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We're Not Very Worried About Immunome's (NASDAQ:IMNM) Cash Burn Rate

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Just because a business does not make any money, does not mean that the stock will go down. For example, although Amazon.com made losses for many years after listing, if you had bought and held the shares since 1999, you would have made a fortune. Having said that, unprofitable companies are risky because they could potentially burn through all their cash and become distressed.

So, the natural question for Immunome (NASDAQ:IMNM) shareholders is whether they should be concerned by its rate of cash burn. For the purpose of this article, we'll define cash burn as the amount of cash the company is spending each year to fund its growth (also called its negative free cash flow). Let's start with an examination of the business' cash, relative to its cash burn.

View our latest analysis for Immunome

When Might Immunome Run Out Of Money?

A company's cash runway is the amount of time it would take to burn through its cash reserves at its current cash burn rate. As at June 2021, Immunome had cash of US$60m and such minimal debt that we can ignore it for the purposes of this analysis. In the last year, its cash burn was US$16m. Therefore, from June 2021 it had 3.7 years of cash runway. There's no doubt that this is a reassuringly long runway. Depicted below, you can see how its cash holdings have changed over time.

debt-equity-history-analysis
debt-equity-history-analysis

How Is Immunome's Cash Burn Changing Over Time?

Immunome didn't record any revenue over the last year, indicating that it's an early stage company still developing its business. So while we can't look to sales to understand growth, we can look at how the cash burn is changing to understand how expenditure is trending over time. During the last twelve months, its cash burn actually ramped up 77%. While this spending increase is no doubt intended to drive growth, if the trend continues the company's cash runway will shrink very quickly. While the past is always worth studying, it is the future that matters most of all. For that reason, it makes a lot of sense to take a look at our analyst forecasts for the company.

How Easily Can Immunome Raise Cash?

While Immunome does have a solid cash runway, its cash burn trajectory may have some shareholders thinking ahead to when the company may need to raise more cash. Companies can raise capital through either debt or equity. One of the main advantages held by publicly listed companies is that they can sell shares to investors to raise cash and fund growth. We can compare a company's cash burn to its market capitalisation to get a sense for how many new shares a company would have to issue to fund one year's operations.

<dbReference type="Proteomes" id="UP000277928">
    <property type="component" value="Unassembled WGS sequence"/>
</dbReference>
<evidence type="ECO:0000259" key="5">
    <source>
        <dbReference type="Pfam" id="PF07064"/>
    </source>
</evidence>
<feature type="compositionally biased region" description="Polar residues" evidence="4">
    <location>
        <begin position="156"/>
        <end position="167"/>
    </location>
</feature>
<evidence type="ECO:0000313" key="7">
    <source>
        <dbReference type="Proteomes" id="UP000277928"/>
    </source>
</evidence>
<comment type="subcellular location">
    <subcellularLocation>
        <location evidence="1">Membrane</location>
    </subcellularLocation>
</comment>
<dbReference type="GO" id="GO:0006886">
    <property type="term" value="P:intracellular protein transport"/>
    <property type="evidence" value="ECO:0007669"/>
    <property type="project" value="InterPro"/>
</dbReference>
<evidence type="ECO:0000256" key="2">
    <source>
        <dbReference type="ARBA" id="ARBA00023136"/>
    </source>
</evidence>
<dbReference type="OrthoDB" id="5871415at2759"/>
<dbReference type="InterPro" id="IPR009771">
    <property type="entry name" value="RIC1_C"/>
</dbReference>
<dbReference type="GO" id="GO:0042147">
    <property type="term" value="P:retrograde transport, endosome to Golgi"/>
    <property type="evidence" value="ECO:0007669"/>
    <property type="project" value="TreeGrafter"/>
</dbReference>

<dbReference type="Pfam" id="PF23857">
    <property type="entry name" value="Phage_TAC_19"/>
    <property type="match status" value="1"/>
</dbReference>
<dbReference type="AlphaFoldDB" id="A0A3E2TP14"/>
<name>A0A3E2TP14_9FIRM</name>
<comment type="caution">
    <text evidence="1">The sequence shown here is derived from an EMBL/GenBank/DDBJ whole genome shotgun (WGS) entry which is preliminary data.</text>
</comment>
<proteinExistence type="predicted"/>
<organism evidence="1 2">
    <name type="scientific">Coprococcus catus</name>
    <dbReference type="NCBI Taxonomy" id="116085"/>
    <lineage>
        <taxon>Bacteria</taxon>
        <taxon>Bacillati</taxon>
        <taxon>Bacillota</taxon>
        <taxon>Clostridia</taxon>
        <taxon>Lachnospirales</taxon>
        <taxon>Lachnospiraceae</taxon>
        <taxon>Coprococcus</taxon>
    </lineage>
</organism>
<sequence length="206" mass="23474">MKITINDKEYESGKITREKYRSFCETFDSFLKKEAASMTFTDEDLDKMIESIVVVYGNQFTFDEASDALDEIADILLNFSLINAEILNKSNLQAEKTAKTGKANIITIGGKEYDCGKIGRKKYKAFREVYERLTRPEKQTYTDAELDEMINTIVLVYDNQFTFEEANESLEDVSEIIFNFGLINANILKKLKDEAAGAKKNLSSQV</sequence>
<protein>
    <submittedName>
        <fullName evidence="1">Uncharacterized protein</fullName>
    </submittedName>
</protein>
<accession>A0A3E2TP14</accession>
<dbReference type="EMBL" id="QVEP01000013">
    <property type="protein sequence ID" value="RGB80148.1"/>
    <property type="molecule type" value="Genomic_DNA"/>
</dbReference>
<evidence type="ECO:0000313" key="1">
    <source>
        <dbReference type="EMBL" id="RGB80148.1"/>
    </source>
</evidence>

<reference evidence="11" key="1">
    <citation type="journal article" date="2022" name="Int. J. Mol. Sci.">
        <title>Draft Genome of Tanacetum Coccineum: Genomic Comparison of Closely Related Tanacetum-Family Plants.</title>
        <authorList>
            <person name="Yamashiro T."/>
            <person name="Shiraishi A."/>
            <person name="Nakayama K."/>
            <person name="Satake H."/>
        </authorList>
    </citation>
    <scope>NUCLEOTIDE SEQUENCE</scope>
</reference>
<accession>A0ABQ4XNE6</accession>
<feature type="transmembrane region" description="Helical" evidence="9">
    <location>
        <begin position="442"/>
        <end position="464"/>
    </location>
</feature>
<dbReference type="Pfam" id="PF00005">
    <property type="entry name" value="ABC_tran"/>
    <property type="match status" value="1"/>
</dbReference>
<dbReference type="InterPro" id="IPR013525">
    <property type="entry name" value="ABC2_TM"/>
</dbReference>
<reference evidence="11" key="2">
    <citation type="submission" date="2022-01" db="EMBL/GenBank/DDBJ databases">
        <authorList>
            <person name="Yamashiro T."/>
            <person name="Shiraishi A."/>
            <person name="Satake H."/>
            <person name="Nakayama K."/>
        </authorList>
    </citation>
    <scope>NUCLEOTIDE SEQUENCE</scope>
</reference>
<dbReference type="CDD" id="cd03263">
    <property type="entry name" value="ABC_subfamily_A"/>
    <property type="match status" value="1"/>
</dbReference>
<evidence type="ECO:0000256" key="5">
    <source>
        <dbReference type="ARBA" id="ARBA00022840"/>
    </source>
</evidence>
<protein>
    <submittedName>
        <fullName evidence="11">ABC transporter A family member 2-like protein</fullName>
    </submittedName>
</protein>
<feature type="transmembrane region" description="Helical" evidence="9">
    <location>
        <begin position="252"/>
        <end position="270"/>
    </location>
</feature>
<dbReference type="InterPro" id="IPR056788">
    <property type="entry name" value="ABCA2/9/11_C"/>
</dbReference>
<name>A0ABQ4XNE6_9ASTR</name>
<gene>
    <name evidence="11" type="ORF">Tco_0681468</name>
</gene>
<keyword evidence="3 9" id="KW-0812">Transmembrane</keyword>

Immunome's cash burn of US$16m is about 9.6% of its US$167m market capitalisation. That's a low proportion, so we figure the company would be able to raise more cash to fund growth, with a little dilution, or even to simply borrow some money.

How Risky Is Immunome's Cash Burn Situation?

It may already be apparent to you that we're relatively comfortable with the way Immunome is burning through its cash. In particular, we think its cash runway stands out as evidence that the company is well on top of its spending. While its increasing cash burn wasn't great, the other factors mentioned in this article more than make up for weakness on that measure. After taking into account the various metrics mentioned in this report, we're pretty comfortable with how the company is spending its cash, as it seems on track to meet its needs over the medium term. On another note, Immunome has 3 warning signs (and 1 which doesn't sit too well with us) we think you should know about.

Of course, you might find a fantastic investment by looking elsewhere. So take a peek at this free list of companies insiders are buying, and this list of stocks growth stocks (according to analyst forecasts)

This article by Simply Wall St is general in nature. We provide commentary based on historical data and analyst forecasts only using an unbiased methodology and our articles are not intended to be financial advice. It does not constitute a recommendation to buy or sell any stock, and does not take account of your objectives, or your financial situation. We aim to bring you long-term focused analysis driven by fundamental data. Note that our analysis may not factor in the latest price-sensitive company announcements or qualitative material. Simply Wall St has no position in any stocks mentioned.

Have feedback on this article? Concerned about the content? Get in touch with us directly. Alternatively, email editorial-team (at) simplywallst.com.